Column: Forgetting

 Nicola Adam @jabberingjourno (c)

We would all like to forget some things in our lives.

When we were at school, most of us studied history.

This information usually came in the form of a book, through the words of our teacher, by watching films and if you are a young’un, via interactivelearning technology transmitted via a whiteboard or desktop tablet. (Yes , I know..)

This information did not magically appear via history you will unamazed to hear, it was authored by someone, somewhere, who probably garnered his or her information from another dusty tome, itself put together from sources unknown and undoubtedly unverified.

The point is that history, is in the telling and interpretation – in the re-invention.

But by general rule , the more contemporaneous, the more accurate.

So in these days, of super scrutiny and lines of checking, it makes the immediate news report one of the most accurate methods of recording history.

One made of course, by journalists schooled in facts – a recording of events rather than a highly coloured retelling of information influenced by prejudice and opinion – something history books can be guilty of.

Of course these days while news is more immediate, it is also widely circulated and available online, not just via old newspapers and rolls of film.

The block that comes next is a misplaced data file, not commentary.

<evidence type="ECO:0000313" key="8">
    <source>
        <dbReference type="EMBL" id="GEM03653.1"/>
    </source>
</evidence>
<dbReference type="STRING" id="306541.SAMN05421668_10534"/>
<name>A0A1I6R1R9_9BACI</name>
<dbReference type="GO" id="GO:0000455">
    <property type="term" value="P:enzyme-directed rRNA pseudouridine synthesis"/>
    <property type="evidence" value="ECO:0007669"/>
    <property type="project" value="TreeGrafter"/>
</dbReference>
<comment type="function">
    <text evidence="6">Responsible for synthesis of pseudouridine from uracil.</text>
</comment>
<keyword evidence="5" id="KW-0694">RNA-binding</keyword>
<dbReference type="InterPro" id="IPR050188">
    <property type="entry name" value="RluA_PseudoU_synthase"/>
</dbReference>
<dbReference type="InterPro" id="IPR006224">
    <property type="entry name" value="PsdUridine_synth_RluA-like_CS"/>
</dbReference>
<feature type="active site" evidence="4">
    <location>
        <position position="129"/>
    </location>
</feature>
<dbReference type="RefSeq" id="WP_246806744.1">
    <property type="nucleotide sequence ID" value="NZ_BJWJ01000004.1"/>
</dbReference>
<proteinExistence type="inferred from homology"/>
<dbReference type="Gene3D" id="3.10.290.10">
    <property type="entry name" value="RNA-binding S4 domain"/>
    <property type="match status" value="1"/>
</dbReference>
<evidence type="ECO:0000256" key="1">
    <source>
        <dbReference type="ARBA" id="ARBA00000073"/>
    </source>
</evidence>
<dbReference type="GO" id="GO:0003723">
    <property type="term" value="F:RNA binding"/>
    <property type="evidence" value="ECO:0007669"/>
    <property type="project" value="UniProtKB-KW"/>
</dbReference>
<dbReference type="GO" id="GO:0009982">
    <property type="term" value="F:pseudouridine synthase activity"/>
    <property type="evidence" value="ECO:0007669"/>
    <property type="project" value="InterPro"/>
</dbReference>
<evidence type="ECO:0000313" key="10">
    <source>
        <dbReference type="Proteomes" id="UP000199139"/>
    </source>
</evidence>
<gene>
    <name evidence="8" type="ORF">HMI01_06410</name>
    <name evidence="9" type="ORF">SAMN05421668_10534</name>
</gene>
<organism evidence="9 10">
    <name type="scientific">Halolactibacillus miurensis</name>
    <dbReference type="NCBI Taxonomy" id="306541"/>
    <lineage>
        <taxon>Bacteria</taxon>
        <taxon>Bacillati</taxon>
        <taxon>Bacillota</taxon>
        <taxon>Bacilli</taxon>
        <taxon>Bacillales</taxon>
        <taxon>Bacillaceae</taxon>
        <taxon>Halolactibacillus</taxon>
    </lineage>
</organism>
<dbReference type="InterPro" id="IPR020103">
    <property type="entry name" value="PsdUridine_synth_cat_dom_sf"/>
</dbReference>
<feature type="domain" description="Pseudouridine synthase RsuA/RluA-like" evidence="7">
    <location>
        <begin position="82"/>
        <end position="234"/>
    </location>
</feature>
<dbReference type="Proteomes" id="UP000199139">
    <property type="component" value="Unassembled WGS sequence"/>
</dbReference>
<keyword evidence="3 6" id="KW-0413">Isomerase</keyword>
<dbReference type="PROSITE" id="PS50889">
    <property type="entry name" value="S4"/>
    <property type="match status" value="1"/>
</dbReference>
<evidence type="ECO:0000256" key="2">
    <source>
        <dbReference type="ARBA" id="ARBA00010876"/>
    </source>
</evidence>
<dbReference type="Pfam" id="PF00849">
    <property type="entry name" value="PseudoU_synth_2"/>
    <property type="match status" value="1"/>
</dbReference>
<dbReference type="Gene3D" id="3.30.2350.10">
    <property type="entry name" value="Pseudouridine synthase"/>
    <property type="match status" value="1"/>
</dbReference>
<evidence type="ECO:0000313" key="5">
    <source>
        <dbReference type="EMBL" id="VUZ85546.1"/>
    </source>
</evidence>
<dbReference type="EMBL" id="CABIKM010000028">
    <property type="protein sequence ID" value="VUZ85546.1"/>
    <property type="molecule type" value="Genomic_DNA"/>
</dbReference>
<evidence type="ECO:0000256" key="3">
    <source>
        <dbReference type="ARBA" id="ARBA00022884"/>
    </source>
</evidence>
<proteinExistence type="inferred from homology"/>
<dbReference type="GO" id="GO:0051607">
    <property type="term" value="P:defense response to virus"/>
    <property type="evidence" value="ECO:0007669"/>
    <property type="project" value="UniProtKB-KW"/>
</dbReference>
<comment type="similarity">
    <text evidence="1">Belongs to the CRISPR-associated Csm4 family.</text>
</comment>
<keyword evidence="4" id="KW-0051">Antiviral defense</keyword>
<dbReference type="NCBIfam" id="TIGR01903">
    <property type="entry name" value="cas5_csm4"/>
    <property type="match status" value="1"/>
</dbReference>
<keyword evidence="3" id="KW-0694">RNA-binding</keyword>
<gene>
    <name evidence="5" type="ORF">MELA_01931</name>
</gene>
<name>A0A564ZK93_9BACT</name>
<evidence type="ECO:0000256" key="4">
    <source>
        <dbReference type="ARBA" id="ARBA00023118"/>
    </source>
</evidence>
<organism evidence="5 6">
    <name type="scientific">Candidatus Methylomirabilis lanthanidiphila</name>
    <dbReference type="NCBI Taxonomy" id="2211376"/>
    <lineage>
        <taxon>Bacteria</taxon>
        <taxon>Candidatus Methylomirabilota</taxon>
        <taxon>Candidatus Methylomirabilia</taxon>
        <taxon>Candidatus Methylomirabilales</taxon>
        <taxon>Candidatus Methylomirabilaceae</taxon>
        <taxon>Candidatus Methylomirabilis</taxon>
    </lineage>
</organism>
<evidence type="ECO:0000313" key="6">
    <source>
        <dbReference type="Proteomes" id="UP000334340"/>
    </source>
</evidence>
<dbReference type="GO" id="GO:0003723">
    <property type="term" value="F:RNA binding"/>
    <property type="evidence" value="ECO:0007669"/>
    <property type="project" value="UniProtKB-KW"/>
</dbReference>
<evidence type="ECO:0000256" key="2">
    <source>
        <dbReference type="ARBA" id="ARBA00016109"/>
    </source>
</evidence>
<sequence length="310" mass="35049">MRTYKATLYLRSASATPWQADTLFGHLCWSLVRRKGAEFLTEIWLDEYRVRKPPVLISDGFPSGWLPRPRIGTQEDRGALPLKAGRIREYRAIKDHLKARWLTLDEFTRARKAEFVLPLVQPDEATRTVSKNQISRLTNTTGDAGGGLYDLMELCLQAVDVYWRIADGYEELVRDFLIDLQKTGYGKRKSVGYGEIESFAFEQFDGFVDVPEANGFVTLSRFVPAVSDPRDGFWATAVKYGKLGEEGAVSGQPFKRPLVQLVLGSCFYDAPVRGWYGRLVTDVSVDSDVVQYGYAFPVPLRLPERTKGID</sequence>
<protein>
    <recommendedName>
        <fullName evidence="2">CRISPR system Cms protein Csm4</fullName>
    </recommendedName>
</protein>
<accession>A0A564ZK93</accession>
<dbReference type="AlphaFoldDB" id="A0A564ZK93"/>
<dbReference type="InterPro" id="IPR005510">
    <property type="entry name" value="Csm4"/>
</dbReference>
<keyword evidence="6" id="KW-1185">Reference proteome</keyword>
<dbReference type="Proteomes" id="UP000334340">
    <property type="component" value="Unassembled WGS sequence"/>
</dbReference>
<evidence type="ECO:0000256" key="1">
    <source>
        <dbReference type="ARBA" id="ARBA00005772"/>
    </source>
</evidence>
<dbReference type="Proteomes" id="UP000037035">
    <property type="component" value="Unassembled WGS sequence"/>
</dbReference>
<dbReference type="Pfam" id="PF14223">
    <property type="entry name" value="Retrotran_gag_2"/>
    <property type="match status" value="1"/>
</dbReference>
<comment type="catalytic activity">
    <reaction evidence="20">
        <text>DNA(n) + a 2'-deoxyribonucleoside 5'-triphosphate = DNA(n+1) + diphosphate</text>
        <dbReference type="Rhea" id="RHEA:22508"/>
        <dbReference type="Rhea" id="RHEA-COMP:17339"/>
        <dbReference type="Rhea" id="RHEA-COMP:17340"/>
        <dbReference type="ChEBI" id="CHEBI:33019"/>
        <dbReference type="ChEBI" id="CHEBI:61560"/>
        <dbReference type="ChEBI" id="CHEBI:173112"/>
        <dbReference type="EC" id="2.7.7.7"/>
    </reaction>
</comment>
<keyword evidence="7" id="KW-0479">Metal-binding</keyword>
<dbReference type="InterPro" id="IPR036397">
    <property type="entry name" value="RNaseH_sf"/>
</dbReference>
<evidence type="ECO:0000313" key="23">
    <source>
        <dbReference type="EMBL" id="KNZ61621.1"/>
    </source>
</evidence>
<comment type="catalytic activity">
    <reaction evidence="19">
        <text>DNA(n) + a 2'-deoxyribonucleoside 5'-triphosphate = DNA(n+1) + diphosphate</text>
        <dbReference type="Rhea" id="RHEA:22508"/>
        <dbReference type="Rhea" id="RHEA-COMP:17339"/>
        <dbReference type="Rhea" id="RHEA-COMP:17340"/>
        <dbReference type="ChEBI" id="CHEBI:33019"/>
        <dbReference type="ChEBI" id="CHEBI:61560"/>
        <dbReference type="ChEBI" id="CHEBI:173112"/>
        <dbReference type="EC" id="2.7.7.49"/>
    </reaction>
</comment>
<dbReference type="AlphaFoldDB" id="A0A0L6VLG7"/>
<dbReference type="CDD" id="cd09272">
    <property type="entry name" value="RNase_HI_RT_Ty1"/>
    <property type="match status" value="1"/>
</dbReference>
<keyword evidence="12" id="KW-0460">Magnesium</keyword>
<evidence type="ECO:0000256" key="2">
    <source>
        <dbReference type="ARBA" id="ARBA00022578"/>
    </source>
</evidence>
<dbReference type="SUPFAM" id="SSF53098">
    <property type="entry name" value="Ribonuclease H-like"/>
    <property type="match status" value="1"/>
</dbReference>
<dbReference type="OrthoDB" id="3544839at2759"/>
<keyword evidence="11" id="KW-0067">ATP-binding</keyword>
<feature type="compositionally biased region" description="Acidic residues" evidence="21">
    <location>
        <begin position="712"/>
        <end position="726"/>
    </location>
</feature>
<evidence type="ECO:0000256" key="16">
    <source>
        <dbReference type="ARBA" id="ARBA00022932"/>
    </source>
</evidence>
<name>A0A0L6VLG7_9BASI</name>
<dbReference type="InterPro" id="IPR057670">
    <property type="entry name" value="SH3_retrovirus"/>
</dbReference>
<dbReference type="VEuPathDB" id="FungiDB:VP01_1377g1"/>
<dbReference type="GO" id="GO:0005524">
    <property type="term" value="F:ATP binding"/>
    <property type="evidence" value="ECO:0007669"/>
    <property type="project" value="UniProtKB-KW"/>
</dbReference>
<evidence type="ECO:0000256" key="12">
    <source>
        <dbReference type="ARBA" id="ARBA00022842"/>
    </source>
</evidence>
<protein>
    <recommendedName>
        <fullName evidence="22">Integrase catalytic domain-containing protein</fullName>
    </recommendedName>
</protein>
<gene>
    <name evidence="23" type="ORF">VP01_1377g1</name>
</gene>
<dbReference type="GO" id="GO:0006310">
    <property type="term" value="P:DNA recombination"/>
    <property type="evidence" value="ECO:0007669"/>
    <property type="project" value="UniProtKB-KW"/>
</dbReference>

Which is where the EU ‘Right to be forgotten’ ruling comes in.

This allows people to request ‘inadequate, irrelevant or no longer relevant information’ to be taken off search engines and sites

But the question is – should history be edited? Relevance is a difficult argument – Julius Caesar is not relevant today but should hardly be removed from historical records, for example.

Should every criminal who has completed their sentence get the right to take away any recording of the fact taken off the internet?

The victim does not escape the lasting impact of a crime, after all. It can also be construed as censorship.

But where do human rights begin or end?

Reality is , it is almost impossible to remove something entirely from the web, it is generally cached or recorded somewhere.

We cannot ever entirely escape history, whether we like it or not.


First appeared in titles including Lancashire Evening Post